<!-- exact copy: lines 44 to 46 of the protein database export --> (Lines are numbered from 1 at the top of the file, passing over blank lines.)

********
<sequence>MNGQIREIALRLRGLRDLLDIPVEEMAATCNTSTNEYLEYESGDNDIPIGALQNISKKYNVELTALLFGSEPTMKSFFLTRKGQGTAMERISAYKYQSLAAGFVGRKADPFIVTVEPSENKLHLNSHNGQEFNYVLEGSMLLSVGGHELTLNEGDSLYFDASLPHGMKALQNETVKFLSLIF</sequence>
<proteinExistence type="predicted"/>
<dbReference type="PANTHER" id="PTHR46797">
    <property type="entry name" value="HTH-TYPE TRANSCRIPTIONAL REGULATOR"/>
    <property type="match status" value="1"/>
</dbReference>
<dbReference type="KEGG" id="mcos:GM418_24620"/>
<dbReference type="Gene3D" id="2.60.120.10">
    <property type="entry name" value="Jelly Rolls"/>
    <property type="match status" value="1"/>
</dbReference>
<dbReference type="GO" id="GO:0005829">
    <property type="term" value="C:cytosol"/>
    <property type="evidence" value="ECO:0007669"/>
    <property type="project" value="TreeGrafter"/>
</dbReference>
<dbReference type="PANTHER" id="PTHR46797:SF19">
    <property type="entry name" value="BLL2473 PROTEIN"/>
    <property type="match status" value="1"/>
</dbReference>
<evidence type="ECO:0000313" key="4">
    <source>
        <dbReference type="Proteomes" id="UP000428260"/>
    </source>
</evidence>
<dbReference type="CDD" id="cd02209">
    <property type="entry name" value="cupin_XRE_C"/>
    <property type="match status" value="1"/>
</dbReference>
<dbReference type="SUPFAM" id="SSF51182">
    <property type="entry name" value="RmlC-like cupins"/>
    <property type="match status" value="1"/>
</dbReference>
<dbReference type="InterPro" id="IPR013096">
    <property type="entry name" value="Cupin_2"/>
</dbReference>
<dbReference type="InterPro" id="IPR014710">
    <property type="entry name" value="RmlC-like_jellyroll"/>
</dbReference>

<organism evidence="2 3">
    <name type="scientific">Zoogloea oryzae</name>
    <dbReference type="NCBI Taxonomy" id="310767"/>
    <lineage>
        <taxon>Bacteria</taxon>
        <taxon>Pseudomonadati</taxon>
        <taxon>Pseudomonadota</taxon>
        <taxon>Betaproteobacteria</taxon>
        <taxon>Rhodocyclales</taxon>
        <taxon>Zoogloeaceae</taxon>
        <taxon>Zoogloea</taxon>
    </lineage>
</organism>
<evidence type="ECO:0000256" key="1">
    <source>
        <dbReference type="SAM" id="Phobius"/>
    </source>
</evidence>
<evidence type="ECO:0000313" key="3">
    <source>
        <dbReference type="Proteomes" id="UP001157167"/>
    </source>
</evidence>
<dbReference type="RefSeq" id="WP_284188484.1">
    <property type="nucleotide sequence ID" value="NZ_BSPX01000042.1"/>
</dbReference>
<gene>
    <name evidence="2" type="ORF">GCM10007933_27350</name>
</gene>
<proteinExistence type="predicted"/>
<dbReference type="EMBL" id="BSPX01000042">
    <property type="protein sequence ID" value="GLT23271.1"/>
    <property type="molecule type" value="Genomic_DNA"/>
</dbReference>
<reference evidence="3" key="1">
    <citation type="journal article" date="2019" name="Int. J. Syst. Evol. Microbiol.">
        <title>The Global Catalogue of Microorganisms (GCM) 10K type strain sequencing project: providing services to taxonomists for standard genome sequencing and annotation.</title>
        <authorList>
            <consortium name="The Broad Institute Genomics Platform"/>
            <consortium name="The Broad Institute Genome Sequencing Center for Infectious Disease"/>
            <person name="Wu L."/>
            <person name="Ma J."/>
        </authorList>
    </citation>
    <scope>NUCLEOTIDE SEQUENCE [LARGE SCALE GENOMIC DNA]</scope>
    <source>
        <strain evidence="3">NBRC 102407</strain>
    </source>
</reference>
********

        <taxon>Bacteria</taxon>
        <taxon>Pseudomonadati</taxon>
        <taxon>Pseudomonadota</taxon>